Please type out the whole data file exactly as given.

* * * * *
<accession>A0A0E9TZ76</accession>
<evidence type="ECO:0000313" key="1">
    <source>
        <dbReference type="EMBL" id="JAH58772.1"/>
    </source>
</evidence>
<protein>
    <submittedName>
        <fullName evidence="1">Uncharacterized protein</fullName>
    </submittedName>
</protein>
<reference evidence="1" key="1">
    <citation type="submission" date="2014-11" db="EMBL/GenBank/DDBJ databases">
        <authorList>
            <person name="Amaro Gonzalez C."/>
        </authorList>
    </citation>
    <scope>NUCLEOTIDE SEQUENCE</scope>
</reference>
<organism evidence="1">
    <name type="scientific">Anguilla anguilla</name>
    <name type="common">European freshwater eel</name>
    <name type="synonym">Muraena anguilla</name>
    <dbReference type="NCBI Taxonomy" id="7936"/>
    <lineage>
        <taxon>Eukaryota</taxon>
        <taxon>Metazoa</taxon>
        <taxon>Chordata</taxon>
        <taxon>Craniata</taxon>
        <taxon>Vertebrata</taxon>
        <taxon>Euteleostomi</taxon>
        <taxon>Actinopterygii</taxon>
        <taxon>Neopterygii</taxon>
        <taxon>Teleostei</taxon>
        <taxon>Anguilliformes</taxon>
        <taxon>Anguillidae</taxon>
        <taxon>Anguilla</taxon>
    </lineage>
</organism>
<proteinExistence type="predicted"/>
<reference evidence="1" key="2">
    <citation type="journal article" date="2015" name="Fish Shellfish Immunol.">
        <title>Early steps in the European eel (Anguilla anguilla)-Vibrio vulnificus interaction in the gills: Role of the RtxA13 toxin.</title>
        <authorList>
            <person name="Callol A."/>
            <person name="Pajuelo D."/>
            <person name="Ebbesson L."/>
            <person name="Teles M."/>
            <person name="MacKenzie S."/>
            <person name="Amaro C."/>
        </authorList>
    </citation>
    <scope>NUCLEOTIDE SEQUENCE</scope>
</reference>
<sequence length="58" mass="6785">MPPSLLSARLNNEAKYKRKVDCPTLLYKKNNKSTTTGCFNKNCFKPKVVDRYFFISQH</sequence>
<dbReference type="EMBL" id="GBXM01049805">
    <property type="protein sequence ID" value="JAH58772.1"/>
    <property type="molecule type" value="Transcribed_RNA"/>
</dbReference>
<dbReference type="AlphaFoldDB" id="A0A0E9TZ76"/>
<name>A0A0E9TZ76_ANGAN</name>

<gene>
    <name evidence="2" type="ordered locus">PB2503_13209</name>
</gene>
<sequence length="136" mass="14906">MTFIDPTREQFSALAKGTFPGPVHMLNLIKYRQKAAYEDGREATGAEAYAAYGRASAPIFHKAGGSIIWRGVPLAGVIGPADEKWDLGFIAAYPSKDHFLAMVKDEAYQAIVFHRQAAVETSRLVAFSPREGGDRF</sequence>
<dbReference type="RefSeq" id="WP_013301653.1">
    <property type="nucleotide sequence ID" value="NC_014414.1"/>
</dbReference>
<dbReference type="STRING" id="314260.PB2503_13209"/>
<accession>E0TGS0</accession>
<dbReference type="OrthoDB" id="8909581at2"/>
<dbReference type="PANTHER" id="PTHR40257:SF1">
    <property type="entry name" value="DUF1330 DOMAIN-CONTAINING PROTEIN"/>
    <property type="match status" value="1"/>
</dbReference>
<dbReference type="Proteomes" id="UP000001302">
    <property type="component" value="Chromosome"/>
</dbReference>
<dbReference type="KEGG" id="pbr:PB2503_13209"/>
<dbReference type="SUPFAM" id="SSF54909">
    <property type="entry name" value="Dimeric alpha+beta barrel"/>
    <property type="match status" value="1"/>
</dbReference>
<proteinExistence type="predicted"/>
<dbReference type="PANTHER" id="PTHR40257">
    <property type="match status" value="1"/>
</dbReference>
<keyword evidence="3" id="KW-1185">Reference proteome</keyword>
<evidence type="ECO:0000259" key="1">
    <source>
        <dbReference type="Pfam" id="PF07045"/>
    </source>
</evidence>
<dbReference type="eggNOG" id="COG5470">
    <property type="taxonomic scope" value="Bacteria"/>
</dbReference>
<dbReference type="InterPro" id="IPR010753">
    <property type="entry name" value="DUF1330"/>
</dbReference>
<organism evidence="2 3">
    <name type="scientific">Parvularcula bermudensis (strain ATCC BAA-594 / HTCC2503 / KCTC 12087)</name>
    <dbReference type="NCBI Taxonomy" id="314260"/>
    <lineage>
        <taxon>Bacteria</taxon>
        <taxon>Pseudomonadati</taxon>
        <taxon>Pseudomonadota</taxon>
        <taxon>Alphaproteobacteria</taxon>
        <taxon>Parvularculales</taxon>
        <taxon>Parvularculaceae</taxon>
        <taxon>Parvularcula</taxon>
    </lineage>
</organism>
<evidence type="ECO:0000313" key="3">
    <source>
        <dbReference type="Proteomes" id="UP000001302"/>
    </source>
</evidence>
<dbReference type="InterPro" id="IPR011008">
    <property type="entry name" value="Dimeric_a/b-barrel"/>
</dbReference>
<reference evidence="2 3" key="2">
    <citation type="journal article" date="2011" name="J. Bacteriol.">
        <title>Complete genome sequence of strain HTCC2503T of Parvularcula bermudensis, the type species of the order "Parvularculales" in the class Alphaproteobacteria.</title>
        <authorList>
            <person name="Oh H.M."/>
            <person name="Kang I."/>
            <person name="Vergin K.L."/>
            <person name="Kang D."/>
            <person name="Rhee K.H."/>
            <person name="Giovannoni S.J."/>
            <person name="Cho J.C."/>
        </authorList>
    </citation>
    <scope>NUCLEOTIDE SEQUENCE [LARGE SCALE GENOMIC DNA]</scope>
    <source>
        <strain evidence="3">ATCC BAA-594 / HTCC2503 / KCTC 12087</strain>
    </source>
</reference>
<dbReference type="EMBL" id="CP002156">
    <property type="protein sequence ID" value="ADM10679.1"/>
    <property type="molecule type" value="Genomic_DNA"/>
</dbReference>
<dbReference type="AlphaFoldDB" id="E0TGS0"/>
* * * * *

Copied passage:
<accession>A0A0E9TZ76</accession>
<evidence type="ECO:0000313" key="1">
    <source>
        <dbReference type="EMBL" id="JAH58772.1"/>
    </source>
</evidence>
<protein>
    <submittedName>
        <fullName evidence="1">Uncharacterized protein</fullName>
    </submittedName>
</protein>
<reference evidence="1" key="1">
    <citation type="submission" date="2014-11" db="EMBL/GenBank/DDBJ databases">
        <authorList>
            <person name="Amaro Gonzalez C."/>
        </authorList>
    </citation>
    <scope>NUCLEOTIDE SEQUENCE</scope>
</reference>
<organism evidence="1">
    <name type="scientific">Anguilla anguilla</name>
    <name type="common">European freshwater eel</name>
    <name type="synonym">Muraena anguilla</name>
    <dbReference type="NCBI Taxonomy" id="7936"/>
    <lineage>
        <taxon>Eukaryota</taxon>
        <taxon>Metazoa</taxon>
        <taxon>Chordata</taxon>
        <taxon>Craniata</taxon>
        <taxon>Vertebrata</taxon>
        <taxon>Euteleostomi</taxon>
        <taxon>Actinopterygii</taxon>
        <taxon>Neopterygii</taxon>
        <taxon>Teleostei</taxon>
        <taxon>Anguilliformes</taxon>
        <taxon>Anguillidae</taxon>
        <taxon>Anguilla</taxon>
    </lineage>
</organism>
<proteinExistence type="predicted"/>
<reference evidence="1" key="2">
    <citation type="journal article" date="2015" name="Fish Shellfish Immunol.">
        <title>Early steps in the European eel (Anguilla anguilla)-Vibrio vulnificus interaction in the gills: Role of the RtxA13 toxin.</title>
        <authorList>
            <person name="Callol A."/>
            <person name="Pajuelo D."/>
            <person name="Ebbesson L."/>
            <person name="Teles M."/>
            <person name="MacKenzie S."/>
            <person name="Amaro C."/>
        </authorList>
    </citation>
    <scope>NUCLEOTIDE SEQUENCE</scope>
</reference>
<sequence length="58" mass="6785">MPPSLLSARLNNEAKYKRKVDCPTLLYKKNNKSTTTGCFNKNCFKPKVVDRYFFISQH</sequence>
<dbReference type="EMBL" id="GBXM01049805">
    <property type="protein sequence ID" value="JAH58772.1"/>
    <property type="molecule type" value="Transcribed_RNA"/>
</dbReference>
<dbReference type="AlphaFoldDB" id="A0A0E9TZ76"/>
<name>A0A0E9TZ76_ANGAN</name>

<gene>
    <name evidence="2" type="ordered locus">PB2503_13209</name>
</gene>
<sequence length="136" mass="14906">MTFIDPTREQFSALAKGTFPGPVHMLNLIKYRQKAAYEDGREATGAEAYAAYGRASAPIFHKAGGSIIWRGVPLAGVIGPADEKWDLGFIAAYPSKDHFLAMVKDEAYQAIVFHRQAAVETSRLVAFSPREGGDRF</sequence>
<dbReference type="RefSeq" id="WP_013301653.1">
    <property type="nucleotide sequence ID" value="NC_014414.1"/>
</dbReference>
<dbReference type="STRING" id="314260.PB2503_13209"/>
<accession>E0TGS0</accession>
<dbReference type="OrthoDB" id="8909581at2"/>
<dbReference type="PANTHER" id="PTHR40257:SF1">
    <property type="entry name" value="DUF1330 DOMAIN-CONTAINING PROTEIN"/>
    <property type="match status" value="1"/>
</dbReference>
<dbReference type="Proteomes" id="UP000001302">
    <property type="component" value="Chromosome"/>
</dbReference>
<dbReference type="KEGG" id="pbr:PB2503_13209"/>
<dbReference type="SUPFAM" id="SSF54909">
    <property type="entry name" value="Dimeric alpha+beta barrel"/>
    <property type="match status" value="1"/>
</dbReference>
<proteinExistence type="predicted"/>
<dbReference type="PANTHER" id="PTHR40257">
    <property type="match status" value="1"/>
</dbReference>
<keyword evidence="3" id="KW-1185">Reference proteome</keyword>
<evidence type="ECO:0000259" key="1">
    <source>
        <dbReference type="Pfam" id="PF07045"/>
    </source>
</evidence>
<dbReference type="eggNOG" id="COG5470">
    <property type="taxonomic scope" value="Bacteria"/>
</dbReference>
<dbReference type="InterPro" id="IPR010753">
    <property type="entry name" value="DUF1330"/>
</dbReference>
<organism evidence="2 3">
    <name type="scientific">Parvularcula bermudensis (strain ATCC BAA-594 / HTCC2503 / KCTC 12087)</name>
    <dbReference type="NCBI Taxonomy" id="314260"/>
    <lineage>
        <taxon>Bacteria</taxon>
        <taxon>Pseudomonadati</taxon>
        <taxon>Pseudomonadota</taxon>
        <taxon>Alphaproteobacteria</taxon>
        <taxon>Parvularculales</taxon>
        <taxon>Parvularculaceae</taxon>
        <taxon>Parvularcula</taxon>
    </lineage>
</organism>
<evidence type="ECO:0000313" key="3">
    <source>
        <dbReference type="Proteomes" id="UP000001302"/>
    </source>
</evidence>
<dbReference type="InterPro" id="IPR011008">
    <property type="entry name" value="Dimeric_a/b-barrel"/>
</dbReference>
<reference evidence="2 3" key="2">
    <citation type="journal article" date="2011" name="J. Bacteriol.">
        <title>Complete genome sequence of strain HTCC2503T of Parvularcula bermudensis, the type species of the order "Parvularculales" in the class Alphaproteobacteria.</title>
        <authorList>
            <person name="Oh H.M."/>
            <person name="Kang I."/>
            <person name="Vergin K.L."/>
            <person name="Kang D."/>
            <person name="Rhee K.H."/>
            <person name="Giovannoni S.J."/>
            <person name="Cho J.C."/>
        </authorList>
    </citation>
    <scope>NUCLEOTIDE SEQUENCE [LARGE SCALE GENOMIC DNA]</scope>
    <source>
        <strain evidence="3">ATCC BAA-594 / HTCC2503 / KCTC 12087</strain>
    </source>
</reference>
<dbReference type="EMBL" id="CP002156">
    <property type="protein sequence ID" value="ADM10679.1"/>
    <property type="molecule type" value="Genomic_DNA"/>
</dbReference>
<dbReference type="AlphaFoldDB" id="E0TGS0"/>